Protesters gather on campus to protest Turning Point USA event

Shai Carter stands in silent protest showing support for survivors and victims of sexual assault nationwide. Oct. 3, 2018. (Robin Fox/CU Independent.)

Students lined the sidewalk outside the CU Events Center Wednesday night to protest an event held by campus conservative group, Turning Point USA.

Turning Point USA is a national nonprofit organization. The evening’s event featured Charlie Kirk, the founder and executive director of the organization, and Candace Owens, the director of communications.

Protesters gathered across the street from the CU Events Center for a protest and toiletry drive coined “Toilet Paper USA: Toiletry Drive for the Houseless.”

Video produced by Robert Tann. 

The protest, sponsored by the CU chapter of Young Democratic Socialists of America, encouraged toiletry donations for Boulder’s homeless community. Other organizations such as The Collective, Socialist Revolution and the International Socialist Organization joined the democratic socialist group.

Many protesters expressed their desire to directly serve the local community in their activism.

“With the toiletry drive, we’re also showing that we’re out here not just to scream and yell, but to also do good and donate stuff for the homeless community,” said Lindsay Malfer, a freshman studying international affairs and journalism.

Demonstrators hold signs protesting Turning Point USA’s speaking event on campus. (Ryan Corbett/CU Independent)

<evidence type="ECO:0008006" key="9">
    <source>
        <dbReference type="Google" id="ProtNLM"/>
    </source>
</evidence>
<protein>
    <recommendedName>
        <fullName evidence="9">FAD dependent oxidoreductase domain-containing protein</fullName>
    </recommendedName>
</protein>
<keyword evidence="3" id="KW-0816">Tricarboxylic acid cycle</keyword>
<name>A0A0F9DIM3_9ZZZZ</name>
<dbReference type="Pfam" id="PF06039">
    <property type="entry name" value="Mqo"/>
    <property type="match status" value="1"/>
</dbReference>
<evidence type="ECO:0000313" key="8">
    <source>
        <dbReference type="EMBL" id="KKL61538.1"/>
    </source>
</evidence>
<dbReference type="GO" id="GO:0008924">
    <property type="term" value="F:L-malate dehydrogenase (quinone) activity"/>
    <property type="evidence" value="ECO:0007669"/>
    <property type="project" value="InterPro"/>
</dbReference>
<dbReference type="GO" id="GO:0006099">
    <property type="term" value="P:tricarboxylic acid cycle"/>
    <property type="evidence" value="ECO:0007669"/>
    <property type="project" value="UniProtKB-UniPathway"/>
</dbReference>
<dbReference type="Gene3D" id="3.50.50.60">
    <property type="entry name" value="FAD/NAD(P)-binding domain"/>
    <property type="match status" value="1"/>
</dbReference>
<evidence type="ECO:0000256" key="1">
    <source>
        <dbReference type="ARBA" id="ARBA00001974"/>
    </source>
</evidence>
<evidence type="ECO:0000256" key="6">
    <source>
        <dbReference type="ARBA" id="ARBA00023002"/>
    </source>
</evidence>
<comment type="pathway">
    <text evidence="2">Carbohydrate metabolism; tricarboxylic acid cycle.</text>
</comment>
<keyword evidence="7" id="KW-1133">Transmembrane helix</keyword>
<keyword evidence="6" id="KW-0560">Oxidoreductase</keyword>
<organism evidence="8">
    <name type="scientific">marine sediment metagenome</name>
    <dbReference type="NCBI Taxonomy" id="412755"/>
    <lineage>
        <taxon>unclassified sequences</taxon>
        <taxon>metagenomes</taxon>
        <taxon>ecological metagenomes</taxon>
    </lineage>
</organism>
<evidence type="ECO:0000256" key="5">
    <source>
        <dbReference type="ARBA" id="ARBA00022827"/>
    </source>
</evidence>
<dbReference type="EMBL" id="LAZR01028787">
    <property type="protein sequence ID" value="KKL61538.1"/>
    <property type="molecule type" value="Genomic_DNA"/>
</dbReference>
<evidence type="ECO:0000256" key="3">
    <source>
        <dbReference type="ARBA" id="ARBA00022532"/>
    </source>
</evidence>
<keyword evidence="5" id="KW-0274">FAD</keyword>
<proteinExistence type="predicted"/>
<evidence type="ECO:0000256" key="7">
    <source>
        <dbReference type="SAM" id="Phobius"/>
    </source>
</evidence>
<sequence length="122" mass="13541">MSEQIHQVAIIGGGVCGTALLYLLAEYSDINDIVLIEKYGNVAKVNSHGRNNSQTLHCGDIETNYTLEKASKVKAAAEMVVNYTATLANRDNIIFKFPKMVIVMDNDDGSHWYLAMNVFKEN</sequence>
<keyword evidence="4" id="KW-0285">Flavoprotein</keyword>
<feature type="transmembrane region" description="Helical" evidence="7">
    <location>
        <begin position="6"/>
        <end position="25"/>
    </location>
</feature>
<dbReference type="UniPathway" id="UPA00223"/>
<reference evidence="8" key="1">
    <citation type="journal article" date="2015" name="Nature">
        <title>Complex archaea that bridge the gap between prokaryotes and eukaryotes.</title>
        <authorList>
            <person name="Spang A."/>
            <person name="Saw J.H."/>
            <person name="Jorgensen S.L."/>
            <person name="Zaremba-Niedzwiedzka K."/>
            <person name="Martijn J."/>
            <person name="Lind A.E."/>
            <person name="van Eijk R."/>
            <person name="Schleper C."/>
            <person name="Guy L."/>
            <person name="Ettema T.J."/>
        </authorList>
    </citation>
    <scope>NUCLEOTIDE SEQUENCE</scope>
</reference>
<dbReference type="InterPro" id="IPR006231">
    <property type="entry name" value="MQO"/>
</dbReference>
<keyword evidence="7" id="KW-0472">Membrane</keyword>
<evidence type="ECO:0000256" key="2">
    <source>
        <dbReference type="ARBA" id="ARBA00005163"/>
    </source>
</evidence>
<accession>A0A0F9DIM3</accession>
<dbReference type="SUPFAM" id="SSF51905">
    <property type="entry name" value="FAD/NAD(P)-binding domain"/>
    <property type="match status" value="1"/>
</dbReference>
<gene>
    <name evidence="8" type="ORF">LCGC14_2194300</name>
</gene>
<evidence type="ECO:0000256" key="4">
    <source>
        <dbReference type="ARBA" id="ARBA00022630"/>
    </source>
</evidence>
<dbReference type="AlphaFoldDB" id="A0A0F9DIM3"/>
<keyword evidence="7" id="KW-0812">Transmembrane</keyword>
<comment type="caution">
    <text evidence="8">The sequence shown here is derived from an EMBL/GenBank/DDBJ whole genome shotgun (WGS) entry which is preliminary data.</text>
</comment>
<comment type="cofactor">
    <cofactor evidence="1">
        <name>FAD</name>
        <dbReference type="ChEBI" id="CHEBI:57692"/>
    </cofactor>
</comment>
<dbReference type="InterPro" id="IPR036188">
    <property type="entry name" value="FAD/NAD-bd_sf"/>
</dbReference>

“Right-wing people don’t give a crap about the homeless community in our area,” Malfer said.

Kyle Wager of Young Democratic Socialists of America said that the drive’s goal was to protest “the reactionary far right group that’s pro-capitalist, pro-imperialism … pretty much all the worst things you can be ‘pro.’”

Along with accepting donations of toiletries, protesters sang a series of chants.

“Say it once, say it again! No excuse for violent men!” they shouted.

“Get up, get down, there’s a women’s movement in this town!” they continued.

Protester Zoe Royer said that the demonstration was, in part, “against the Kavanaugh nomination.”

“We believe survivors and we believe the way that Dr. Ford and Anita Hill have been treated is deeply evident of how the women in this country are being treated,” Royer said.

Student Sage Yeager-Wheaton shares her sign and her emotions during the Wednesday night protest against Charlie Kirk, the founder of Turning Point USA, who was speaking on the CU campus. Oct. 3, 2018. (Robin Fox/ CU Independent)

Richard Folsom of the International Socialist Organization saw the protest as a necessity.

“It’s not like we want to be here,” Folsom said. “We’d rather be out smoking pot and eating food.”

A counter-protester in a Make America Great Again hat bows his head as a protester confronts him about Christine Blasey Ford. Oct. 3, 2018. (Robin Fox/CU Independent)

Folsom added that Kavanaugh supporters are a minority at the university.

“You’re either on the side of survivors or you’re not. You’re either on the side of people who have to face this every day for the rest of their lives or you’re not,” he said.

Dominique Blair, the western field program administrator of Turning Point USA, saw the protest as unproductive.

“It just motivates us to keep spreading our messages and what we believe,” Blair said. “We’re looking for civil discourse, and all of these people were invited to get tickets and to come discuss those ideas inside with us, but if they would rather stand across the street and yell at us all night, that’s their prerogative.”

An unidentified man wearing a white MAGA hat attempted to debate the protesters who crowded him out of the area. As he left, he held up an American flag and shouted, “God Bless America!”

“God Damn America!” a protester shouted back.

Anna Haynes

Senior News Editor

Anna Haynes is a sophomore journalism and political science major at CU Boulder. She is interested in LGBTQ issues as well as diversity on campus and in Boulder.

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